Again, I don't have all the answers, and I wish I could present these ideas in person, but by putting these out here in this forum for discussion, I hope that perhaps they'll at least be shared by others with the school board on Tuesday night for their serious consideration.


Posted by Disagree w/B, a resident of Another Pleasanton neighborhood
on Feb 20, 2009 at 12:50 pm

Concerned Parent: Like what you have to say, but there are limitations in place.
4. That is likely to mean boundary changes; not all the schools can house the children that reside in their neighborhood. And then where would you house the special programs--Discovery at Walnut Grove, Spanish Immersion at Valley View?
5. Law requires the district to accept students under certain circumstances on a space available basis--the major part of the funding (tax dollars) from the other district follows the student to Pleasanton's budget.
7. There is likely an agreement in place with Sunol that could preclude fees, just as fees can't be demanded of you for your two children. Does anyone know if Sunol is paying anything to have their high school students in Pleasanton?
8. I agree with this. The problem, as pointed out elsewhere, is that parcel tax funds will relieve pressure on the general fund and there is no apparent way to limit how those funds are spent.

I'll ask this question again, too, now that CSR survived the state budget, why is the parcel tax needed and exactly for what?


Posted by marie, a resident of Castlewood
on Feb 20, 2009 at 12:54 pm

When you live in the county and your children attend PUSD you still pay taxes for the schools. Sunol like Castlewood is county and yes we pay. The thing about parcel tax renters do NOT pay this tax only those of us who own property. Start at the top let's have Mr Casey show us the things he is willing to give up to help our children. Let's see how many children attend our schools from other areas and see what that does to our enrollment numbers.


Posted by Ben, a resident of Another Pleasanton neighborhood
on Feb 20, 2009 at 12:55 pm

I like hippies!
I completely agree with Concerned Parent on 1,2,2,3, 4 makes no sense, 6 is a given.
Most of what is suggested in 7 is legally unenforceable.
The reason PUSD allows kids from outside of Pleasanton is they bring ADA dollars, without the extra dollars we would have a greater shortfall. The more overcrowded our schools are the more cost efficient they are.
As for #8, are you aware of the abuse of measure B voter promises?

These are my favorites:
2. Mr. Casey's contract, including his salary and perks (i.e., allowances, housing subsidy, etc.) to be renegotiated by the school board. His salary alone, at $227,000 annually, should be reduced by $75,000, with all other perks, aside from insurance and pension (presumably CalPERS) benefits, including his special housing subsidy, eliminated. If he and his family can't live on $152,000, then I recommend he find employment elsewhere. The Pleasanton City Manager, Nelson Fialho, makes approx. $155,000 annually, and I would argue that Mr. Fialho has as much, if not more, responsibility and workload as does Mr. Casey. $75,000 saved by PUSD from paying Mr. Casey I think would fund at least 1 full-time teacher position, or 2 part-time ones.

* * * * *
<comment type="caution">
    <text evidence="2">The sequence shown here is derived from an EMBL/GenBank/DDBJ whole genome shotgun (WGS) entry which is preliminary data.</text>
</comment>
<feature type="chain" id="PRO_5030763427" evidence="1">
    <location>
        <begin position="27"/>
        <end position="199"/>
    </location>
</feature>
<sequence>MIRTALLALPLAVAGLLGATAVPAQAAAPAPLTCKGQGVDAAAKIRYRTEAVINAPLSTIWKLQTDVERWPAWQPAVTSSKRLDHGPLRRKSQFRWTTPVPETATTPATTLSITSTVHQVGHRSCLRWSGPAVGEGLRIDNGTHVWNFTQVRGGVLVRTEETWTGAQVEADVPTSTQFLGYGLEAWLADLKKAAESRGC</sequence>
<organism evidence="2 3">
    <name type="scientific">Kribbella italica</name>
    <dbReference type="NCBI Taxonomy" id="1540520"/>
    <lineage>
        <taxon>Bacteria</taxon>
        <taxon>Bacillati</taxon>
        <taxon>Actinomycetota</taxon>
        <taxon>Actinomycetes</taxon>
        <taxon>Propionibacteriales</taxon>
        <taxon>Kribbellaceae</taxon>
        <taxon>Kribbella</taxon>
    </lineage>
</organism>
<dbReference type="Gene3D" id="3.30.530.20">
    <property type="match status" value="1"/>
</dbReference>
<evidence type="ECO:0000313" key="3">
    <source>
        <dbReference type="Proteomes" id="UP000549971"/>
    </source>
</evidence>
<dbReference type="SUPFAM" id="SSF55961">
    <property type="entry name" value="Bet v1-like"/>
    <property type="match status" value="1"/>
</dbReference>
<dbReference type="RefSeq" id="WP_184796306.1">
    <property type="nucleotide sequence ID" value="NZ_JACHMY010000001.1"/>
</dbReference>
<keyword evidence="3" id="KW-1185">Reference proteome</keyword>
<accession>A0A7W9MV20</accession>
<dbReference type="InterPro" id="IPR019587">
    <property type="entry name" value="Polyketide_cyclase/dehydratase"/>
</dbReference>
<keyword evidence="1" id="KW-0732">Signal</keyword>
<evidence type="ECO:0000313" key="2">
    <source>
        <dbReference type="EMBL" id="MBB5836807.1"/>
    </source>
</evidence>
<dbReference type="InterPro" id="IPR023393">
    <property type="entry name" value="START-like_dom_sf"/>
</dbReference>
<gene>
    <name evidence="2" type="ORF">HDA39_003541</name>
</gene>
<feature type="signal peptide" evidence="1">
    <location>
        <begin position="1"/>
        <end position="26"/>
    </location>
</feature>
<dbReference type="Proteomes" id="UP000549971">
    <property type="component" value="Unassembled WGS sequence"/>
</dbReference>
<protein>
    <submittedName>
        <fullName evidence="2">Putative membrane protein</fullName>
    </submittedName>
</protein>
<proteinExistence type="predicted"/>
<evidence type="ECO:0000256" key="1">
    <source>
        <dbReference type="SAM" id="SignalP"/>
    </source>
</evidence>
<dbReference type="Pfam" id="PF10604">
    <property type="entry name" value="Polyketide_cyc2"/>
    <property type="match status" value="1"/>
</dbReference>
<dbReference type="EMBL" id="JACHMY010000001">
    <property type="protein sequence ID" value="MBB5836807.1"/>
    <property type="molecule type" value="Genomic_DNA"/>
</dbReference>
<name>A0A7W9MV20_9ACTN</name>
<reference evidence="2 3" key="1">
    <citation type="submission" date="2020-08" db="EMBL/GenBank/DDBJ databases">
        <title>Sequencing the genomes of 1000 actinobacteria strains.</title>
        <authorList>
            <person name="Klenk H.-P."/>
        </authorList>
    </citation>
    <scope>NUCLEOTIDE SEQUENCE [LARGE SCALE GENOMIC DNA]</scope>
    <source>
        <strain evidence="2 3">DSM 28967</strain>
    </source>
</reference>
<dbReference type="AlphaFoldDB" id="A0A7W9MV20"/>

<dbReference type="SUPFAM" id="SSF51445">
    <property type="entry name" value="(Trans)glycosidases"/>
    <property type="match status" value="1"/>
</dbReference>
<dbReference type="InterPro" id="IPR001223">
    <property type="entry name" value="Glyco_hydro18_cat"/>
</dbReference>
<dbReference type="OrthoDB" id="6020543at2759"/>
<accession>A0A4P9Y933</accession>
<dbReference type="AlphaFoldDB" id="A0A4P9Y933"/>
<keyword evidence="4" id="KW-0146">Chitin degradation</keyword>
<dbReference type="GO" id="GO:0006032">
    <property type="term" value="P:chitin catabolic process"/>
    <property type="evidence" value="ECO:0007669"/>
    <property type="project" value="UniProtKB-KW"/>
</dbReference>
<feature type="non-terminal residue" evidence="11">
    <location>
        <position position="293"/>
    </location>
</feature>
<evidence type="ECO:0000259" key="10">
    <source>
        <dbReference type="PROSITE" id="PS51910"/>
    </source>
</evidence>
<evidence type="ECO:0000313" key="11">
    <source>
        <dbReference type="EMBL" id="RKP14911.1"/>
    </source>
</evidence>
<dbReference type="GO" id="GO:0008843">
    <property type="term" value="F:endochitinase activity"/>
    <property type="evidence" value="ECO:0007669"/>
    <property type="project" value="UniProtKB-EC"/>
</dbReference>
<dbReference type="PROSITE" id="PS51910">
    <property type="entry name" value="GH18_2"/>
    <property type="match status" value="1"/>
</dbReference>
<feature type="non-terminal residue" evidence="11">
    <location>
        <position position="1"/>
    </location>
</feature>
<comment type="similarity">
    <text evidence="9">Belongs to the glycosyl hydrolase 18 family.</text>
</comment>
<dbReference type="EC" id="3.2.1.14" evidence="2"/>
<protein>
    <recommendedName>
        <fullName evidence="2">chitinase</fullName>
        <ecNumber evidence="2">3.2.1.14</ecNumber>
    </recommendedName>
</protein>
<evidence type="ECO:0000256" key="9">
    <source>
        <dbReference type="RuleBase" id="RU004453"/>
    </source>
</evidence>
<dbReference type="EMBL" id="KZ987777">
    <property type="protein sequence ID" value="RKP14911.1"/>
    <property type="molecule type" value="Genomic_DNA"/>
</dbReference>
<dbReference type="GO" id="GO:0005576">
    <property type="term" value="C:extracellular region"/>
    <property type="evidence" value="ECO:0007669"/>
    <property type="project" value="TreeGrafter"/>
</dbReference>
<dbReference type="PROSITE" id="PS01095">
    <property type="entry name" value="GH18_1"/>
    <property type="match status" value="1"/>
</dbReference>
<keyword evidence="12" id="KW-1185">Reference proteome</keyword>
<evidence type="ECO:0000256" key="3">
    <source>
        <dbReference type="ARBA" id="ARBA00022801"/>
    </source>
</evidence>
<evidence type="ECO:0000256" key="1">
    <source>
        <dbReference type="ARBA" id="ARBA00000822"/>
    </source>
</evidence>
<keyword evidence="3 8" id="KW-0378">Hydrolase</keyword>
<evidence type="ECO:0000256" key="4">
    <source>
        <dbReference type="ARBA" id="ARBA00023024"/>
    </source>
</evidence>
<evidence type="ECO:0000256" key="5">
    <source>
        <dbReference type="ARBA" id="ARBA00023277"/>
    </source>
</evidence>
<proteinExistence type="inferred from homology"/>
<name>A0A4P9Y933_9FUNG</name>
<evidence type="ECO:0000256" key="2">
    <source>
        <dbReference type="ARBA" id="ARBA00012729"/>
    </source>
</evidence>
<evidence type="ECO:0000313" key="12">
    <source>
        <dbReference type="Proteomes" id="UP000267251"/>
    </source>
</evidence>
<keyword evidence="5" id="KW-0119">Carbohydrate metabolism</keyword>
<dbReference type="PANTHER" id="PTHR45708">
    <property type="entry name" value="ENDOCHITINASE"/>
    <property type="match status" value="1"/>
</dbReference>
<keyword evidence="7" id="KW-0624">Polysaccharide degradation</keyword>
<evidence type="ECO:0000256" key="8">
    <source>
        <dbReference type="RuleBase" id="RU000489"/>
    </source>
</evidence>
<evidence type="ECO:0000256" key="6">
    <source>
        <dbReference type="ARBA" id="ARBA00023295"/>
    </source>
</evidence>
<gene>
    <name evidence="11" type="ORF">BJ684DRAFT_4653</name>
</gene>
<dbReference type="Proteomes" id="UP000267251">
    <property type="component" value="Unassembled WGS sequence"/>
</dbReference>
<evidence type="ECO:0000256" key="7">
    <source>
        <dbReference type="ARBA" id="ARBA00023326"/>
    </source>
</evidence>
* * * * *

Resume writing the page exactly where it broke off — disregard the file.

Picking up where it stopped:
3. No more funding of political campaigns by the California Teachers Association.


Posted by Concerned Parent, a resident of Another Pleasanton neighborhood
on Feb 20, 2009 at 1:24 pm

Thanks to the more knowledgeable folks reading this string for your feedback and comments, and apologies for my typo on item 6 (should be 'fair' instead of 'fare', of course).

I really appreciate the additional info being shared--I'm getting a good education (pardon the pun) from those of you 'in the know' on school district-related policies and procedures, and what can and can't be done, and I'm sure I'll learn more in the months ahead.


Posted by parent 6, a resident of Another Pleasanton neighborhood
on Feb 20, 2009 at 1:38 pm

Concerned Parent:

Agree on all except 4-7.

4 & 5 won't change anything. Many elementary schools in the district are already overcrowded so kids are being assigned to different schools within the district to deal with the overcrowding. Disallowing that would create more problems than it solves.

6 - Why should seniors be exempt from this tax? What defines a "fair" share? If they choose to live in Ptown, they should pay their fair share.

7 - Those kids who come from other districts, as mentioned by other bloggers, bring money to the district. Losing them would reduce the district's budget.